There is something to be said for a show that captivates its audience with its tight and impressive choreography. There is also something to be said for a show that makes people laugh heartily and/or well up with tears. There is still something else to be said for a show that tells a satisfying story in a compelling and creative way.

What does one say about a play, about a cast, about a production that does all that? I’m not overstating the case when I say that, as I sit at my laptop about an hour after the end of Illinois Theatre’s opening night performance of Failure: A Love Story, I’m somewhat at a loss for words that are complimentary enough.

To begin with, as all shows must, let’s start with the script. The play, by Philip Dawkins, is as upbeat and sunny as a play so steeped in death could hope to be. It is utterly charming from its first moment to its last, and contains within it such varied inhabitants as famous swimmers, exotic animals, a star-crossed lover, and a family as delightful as they are doomed. The Fail family — over the course of eighty years (and about ninety minutes)— meet one-by-one with enough unexpected ends to fill an Edward Gorey book, and yet it is the life force and not the death knell of each that stays with you.

Each of the Fail sisters is unique and exquisitely embodied by a trio of brilliant actors: Gertrude (Ellen Magee), the eldest, is the straight-arrow manager of the family business; Jenny June (Jessica Kadish), the “middlest,” is a tough-talking competitive lake swimmer; and Nelly (Katelynn Shennett), the youngest, is a jazz-loving free spirit. The three of them live above the clock repair shop opened in 1900 by their deceased parents (Aryamehr Mohseni and Lauren Farbota, who, like most of the cast, play a multitude of distinctive supporting roles). The last of the Fails, young John N. (Bryce Lunsky), isn’t great with people, but his facility with animals is somewhat miraculous.

The play begins with a history of the Fail family, which is voiced and enacted in dizzying detail and at breakneck speed by the entire cast and is a brilliant bit of choral storytelling. This whirligig opening leads up to the pivotal arrival of Mortimer Mortimer (Mark Tyler Miller), a charismatic movie-idol type who will find himself under the spell of “the Fail Girls.” As the “heart” of the story kicks in, the ensemble of actors bob and weave between dozens of characters, making clocks, dogs, tugboats, spectators, and (most charmingly) a gramophone spring to joyous life.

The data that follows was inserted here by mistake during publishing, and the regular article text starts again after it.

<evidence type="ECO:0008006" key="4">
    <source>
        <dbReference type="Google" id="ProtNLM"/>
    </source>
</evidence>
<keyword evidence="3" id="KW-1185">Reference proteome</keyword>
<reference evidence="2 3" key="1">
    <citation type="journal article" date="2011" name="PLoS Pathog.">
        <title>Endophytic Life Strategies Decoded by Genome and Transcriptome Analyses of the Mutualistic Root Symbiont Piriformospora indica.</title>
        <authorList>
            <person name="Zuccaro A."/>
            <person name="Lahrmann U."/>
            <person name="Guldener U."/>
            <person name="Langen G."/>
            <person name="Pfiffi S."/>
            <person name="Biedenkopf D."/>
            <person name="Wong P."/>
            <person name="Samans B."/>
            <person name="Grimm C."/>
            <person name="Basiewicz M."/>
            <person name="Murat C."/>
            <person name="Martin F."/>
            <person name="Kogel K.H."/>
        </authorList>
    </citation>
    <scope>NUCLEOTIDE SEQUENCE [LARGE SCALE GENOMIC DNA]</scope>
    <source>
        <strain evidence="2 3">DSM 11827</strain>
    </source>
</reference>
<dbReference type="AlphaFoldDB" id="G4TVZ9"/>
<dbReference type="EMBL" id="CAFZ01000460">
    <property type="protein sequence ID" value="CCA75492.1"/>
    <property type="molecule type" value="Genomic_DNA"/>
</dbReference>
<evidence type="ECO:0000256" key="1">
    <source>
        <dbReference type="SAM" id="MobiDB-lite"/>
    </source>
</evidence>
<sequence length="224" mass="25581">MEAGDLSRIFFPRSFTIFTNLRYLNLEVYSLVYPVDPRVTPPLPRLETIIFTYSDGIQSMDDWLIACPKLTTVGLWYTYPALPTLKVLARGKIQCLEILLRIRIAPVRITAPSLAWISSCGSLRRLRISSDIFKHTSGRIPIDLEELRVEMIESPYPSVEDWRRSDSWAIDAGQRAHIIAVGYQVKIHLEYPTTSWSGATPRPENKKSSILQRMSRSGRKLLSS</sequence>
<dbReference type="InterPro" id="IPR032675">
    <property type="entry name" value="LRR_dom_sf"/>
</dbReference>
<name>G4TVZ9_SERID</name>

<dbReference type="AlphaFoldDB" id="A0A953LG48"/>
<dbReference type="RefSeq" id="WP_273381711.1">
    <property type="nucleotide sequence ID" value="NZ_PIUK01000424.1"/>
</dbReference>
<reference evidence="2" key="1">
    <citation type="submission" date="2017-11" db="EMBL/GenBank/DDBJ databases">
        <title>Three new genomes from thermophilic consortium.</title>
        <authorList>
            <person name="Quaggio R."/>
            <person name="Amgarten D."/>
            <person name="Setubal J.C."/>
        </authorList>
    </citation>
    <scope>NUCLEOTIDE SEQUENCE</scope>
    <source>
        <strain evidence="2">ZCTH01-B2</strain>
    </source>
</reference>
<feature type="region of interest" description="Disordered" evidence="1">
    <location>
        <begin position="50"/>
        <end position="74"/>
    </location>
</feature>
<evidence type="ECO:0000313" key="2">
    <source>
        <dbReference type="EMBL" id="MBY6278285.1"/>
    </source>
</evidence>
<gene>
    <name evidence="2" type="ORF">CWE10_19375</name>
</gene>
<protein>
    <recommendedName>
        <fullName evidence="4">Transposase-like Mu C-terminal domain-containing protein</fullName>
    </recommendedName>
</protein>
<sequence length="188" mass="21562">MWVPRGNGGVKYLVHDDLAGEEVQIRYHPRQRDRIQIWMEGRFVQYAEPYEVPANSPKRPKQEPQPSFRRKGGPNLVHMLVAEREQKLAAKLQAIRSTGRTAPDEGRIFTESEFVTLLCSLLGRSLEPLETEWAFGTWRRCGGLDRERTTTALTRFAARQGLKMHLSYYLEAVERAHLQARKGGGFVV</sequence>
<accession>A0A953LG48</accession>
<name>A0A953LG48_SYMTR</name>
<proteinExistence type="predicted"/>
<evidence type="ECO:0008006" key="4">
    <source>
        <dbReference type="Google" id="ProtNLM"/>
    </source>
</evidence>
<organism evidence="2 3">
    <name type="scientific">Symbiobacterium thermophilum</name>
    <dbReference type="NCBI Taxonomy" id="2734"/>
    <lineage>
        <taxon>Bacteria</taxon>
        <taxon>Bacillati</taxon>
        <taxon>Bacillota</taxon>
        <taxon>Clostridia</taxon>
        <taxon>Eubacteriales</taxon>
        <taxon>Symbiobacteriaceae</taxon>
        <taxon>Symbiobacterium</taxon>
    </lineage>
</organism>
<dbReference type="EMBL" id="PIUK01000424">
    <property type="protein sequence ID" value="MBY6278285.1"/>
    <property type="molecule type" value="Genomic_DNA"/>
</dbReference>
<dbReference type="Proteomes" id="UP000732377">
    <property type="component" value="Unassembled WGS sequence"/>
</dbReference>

I won’t spoil the story for you, but I’ll tell you that it’s absolutely worth seeing and hearing. And, as it is told, you’ll meet actors Harry Belden, Esther Fishbein, Sara Freedland, Christopher Khoshaba, Nick Lannan, Yvon Streacker, and Patrick Weber, each of whom moves through the narrative with the precision and timing of a well-wound clock. It’s typical in a review like this to single out one actor or another as being especially talented or having particularly sharp comic skills. The problem with this show (if you can call it a problem) is that every member of the cast is that actor. That’s how good this ensemble is—crackling with energy and sharp as tacks.

The lighting (by Michelle E. Benda), sound (Tyler Knowles), music (Justin Brauer), and set (Evan Park and Roy H. Howington) are seamlessly rendered, as are the costumes by Nicole Zausmer. All of these flow together, creating a world that is so much more than painted flats or sound cues. This is a world so smartly put together—1920s timely and yet fairytale timeless—that it’s hard to imagine a better means of staging this particular play.

I have not yet mentioned the director of this dream sequence, and it’s high time I did. Because no matter how good the script is (and it really is), no matter how good the cast is (and it really really is), none of it would matter too much without a steady hand at the wheel. JW Morrissette, who oversees the BFA Theatre Studies Program as well as a raft of acting and directing courses, is as good as it gets. There is a potent mixture of brisk efficiency and infectious fun to the entire affair, none of which happens without a director’s vision and creativity, and the results are tremendously effective.

There might be nothing so important in the theatre as good storytelling. And whether the story is told with singing and dancing (this show has both) or with puppets (also on hand, so to speak), a good story is a gift. I heard belly laughs and tearful sniffles in equal measure, and I saw people smiling and leaning forward in their seats all around me. I heard a student behind me say, “This is my first play,” before the lights went down, and I heard another say, “Wow, that got deep,” as the audience filed out at play’s end. And somewhere in between, we all saw something magical. We all had a lovely shared experience.

In other words, we were all given a gift. 

Performances of Failure: A Love Story continue through February 12th at Krannert Center for the Performing Arts. My official recommendation is that you click here to make a reservation. Do it. Do it right now.

Photos courtesy of Darrell Hoemann.